It’s that time of year again when it rains a lot. This year’s typhoon season has moved again to the latter part (last quarter) of the year. It used to be that we had typhoons lining up as early as June with the peak arrivals around August to September. This year, the bunch of them seem to be arriving in October and probably Novembers. These are the ones that usually cross the main island of Luzon through the Bicol Region. Typhoons in November tend to cross the Visayan Islands (central Philippines). Meanwhile, in December they tend to go through the southern island of Mindanao. The rains usually make roads slippery and risky to many travelers especially if the driver or rider choose to be reckless or less cautious. Floods cause congestion and wreak havoc to commuters who might get stranded due to the stoppage of traffic and transport services when roads are impassable to vehicles.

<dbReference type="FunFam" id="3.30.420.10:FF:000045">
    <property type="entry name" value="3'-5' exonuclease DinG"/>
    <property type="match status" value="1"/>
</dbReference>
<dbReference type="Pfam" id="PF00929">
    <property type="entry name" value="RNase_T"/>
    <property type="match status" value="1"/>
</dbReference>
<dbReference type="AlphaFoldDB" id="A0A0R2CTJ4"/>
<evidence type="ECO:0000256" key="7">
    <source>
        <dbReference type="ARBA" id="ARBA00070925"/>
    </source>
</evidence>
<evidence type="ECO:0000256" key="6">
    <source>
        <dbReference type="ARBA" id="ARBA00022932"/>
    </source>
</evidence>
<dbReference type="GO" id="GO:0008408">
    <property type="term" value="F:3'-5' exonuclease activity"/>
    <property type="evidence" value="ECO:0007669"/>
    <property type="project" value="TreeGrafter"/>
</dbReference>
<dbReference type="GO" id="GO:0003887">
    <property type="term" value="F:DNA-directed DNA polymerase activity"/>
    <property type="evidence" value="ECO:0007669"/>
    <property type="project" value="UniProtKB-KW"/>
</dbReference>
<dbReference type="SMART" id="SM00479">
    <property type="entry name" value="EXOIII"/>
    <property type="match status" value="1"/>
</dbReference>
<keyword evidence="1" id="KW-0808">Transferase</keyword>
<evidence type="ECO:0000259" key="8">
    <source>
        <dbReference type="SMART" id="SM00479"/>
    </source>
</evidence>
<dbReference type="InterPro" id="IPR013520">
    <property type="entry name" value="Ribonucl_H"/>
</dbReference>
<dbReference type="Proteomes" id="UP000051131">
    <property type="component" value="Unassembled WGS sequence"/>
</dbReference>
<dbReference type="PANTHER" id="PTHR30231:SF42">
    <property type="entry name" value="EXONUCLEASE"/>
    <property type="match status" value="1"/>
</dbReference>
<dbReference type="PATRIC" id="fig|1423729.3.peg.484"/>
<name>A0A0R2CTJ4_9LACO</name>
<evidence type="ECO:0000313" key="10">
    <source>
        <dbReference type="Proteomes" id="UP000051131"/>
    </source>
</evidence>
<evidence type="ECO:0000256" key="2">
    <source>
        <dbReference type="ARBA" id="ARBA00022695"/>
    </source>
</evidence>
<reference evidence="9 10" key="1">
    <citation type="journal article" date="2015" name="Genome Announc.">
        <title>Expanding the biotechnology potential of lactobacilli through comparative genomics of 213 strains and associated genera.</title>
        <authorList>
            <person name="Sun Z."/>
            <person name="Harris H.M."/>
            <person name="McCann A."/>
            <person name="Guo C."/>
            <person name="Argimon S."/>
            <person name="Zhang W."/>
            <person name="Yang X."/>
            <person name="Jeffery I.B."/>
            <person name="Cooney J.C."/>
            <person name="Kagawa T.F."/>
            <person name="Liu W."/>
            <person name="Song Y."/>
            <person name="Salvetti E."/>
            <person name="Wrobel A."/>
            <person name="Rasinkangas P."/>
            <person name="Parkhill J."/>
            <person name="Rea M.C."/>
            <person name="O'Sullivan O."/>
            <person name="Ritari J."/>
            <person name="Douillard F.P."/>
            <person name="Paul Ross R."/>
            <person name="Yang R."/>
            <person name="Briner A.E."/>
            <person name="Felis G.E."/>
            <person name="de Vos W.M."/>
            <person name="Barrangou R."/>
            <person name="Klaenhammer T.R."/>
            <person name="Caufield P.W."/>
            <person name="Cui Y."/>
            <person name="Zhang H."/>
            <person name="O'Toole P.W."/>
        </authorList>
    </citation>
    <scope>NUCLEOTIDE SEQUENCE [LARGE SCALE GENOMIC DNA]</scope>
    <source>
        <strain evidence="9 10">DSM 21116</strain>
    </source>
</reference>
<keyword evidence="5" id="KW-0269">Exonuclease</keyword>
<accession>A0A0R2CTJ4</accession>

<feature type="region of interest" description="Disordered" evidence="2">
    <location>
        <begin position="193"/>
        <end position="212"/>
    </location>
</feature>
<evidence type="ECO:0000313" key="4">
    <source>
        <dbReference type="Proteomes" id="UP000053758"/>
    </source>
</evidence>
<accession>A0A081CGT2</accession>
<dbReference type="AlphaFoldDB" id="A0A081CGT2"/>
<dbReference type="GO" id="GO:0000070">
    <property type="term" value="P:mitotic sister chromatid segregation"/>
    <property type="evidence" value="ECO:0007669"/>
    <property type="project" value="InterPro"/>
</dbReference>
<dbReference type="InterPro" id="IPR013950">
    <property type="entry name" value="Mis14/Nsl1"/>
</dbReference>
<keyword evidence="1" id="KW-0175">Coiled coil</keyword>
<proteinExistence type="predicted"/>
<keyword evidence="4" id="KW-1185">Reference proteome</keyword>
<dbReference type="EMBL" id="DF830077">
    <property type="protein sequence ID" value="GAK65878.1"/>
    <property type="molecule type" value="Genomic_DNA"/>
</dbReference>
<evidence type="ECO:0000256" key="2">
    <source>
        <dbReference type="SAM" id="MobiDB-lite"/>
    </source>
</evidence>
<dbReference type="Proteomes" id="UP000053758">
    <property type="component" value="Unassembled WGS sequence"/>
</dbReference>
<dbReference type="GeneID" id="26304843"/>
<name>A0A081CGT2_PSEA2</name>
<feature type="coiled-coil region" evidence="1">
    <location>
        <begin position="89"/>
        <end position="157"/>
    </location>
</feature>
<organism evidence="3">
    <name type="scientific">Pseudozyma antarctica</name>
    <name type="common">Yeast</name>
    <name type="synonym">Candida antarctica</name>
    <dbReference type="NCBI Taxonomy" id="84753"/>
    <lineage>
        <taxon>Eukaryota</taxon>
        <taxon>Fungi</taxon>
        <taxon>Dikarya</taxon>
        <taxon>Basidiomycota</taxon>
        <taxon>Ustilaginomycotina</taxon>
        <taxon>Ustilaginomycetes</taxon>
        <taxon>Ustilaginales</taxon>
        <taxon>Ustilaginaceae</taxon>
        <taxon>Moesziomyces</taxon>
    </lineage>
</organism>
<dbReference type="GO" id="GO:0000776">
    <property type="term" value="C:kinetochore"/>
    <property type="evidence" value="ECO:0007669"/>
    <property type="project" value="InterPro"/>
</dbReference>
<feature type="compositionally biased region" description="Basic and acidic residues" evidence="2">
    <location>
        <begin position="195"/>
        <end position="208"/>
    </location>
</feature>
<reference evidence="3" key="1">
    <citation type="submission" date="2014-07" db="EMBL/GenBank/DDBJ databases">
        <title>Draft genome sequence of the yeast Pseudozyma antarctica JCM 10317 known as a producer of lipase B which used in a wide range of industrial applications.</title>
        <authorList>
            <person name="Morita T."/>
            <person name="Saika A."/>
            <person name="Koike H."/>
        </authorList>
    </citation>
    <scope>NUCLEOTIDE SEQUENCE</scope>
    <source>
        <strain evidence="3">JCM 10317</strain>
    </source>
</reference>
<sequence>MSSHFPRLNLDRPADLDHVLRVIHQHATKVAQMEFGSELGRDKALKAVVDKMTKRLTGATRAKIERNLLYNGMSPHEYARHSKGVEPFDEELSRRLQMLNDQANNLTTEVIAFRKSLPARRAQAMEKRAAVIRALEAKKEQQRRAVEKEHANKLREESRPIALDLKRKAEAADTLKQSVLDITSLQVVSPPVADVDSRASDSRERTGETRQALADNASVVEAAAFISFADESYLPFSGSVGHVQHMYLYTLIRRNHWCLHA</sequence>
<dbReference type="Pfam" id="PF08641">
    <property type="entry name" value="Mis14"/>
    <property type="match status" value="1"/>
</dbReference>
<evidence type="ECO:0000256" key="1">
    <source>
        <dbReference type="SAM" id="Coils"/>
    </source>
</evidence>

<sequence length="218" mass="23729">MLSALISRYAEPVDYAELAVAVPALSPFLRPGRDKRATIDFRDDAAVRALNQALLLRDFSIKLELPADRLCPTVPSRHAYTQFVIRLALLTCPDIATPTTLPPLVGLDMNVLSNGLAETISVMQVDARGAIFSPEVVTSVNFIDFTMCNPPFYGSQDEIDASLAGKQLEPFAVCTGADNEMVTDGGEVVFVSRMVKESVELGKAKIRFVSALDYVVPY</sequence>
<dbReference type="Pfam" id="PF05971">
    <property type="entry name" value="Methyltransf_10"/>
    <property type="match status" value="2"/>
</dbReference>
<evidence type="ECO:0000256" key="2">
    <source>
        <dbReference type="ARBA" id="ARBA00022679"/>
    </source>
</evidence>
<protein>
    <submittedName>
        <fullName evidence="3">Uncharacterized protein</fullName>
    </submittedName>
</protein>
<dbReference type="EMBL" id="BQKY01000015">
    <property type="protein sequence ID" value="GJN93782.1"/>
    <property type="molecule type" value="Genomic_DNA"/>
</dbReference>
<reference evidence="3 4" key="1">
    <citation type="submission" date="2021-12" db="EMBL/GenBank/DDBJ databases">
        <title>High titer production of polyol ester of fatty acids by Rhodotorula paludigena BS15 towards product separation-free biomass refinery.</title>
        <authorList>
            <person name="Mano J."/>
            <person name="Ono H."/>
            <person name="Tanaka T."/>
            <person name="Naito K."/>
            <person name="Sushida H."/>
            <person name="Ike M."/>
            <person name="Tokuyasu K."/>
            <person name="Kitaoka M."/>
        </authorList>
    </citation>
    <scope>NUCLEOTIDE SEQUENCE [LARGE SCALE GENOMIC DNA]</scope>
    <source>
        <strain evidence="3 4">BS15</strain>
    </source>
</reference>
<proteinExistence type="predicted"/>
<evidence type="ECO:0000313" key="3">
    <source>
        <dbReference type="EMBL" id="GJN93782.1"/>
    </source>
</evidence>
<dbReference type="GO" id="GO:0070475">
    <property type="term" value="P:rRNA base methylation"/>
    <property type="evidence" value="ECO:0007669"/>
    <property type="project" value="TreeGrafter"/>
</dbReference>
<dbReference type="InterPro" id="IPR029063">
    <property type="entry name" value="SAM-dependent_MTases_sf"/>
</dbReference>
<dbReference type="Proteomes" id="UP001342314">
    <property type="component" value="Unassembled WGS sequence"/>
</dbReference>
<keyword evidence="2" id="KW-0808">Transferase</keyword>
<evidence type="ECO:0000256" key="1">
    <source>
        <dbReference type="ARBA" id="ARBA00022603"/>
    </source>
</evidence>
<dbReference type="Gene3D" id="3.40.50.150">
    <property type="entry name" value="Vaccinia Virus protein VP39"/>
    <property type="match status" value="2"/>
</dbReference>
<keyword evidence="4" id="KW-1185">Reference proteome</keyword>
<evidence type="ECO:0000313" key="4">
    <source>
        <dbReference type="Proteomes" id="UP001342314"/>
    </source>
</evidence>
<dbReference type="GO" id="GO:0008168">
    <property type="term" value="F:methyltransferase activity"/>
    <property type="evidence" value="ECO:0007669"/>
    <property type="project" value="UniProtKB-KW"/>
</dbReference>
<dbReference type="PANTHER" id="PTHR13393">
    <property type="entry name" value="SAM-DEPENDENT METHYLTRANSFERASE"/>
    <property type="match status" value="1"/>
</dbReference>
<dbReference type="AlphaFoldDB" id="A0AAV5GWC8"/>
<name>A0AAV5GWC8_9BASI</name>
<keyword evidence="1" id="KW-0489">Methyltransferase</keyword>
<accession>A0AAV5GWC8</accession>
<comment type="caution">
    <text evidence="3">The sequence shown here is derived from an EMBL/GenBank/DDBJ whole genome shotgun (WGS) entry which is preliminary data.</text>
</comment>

Model storm tracks for the Western Pacific from the National Oceanic and Atmospheric Administration (NOAA) of the US.
The model storm tracks suggest a number of typhoons may be forming in the Pacific Ocean and cross the Philippines from this week onwards. Of course, these are still just models that are generated from the data obtained from various sources using tools such as weather satellites and on-the-ground weather stations. Many of these typhoons might never materialize. One thing positive for sure is that these occurrences will bring more water and recharge depleted reservoirs to get us through the next dry season.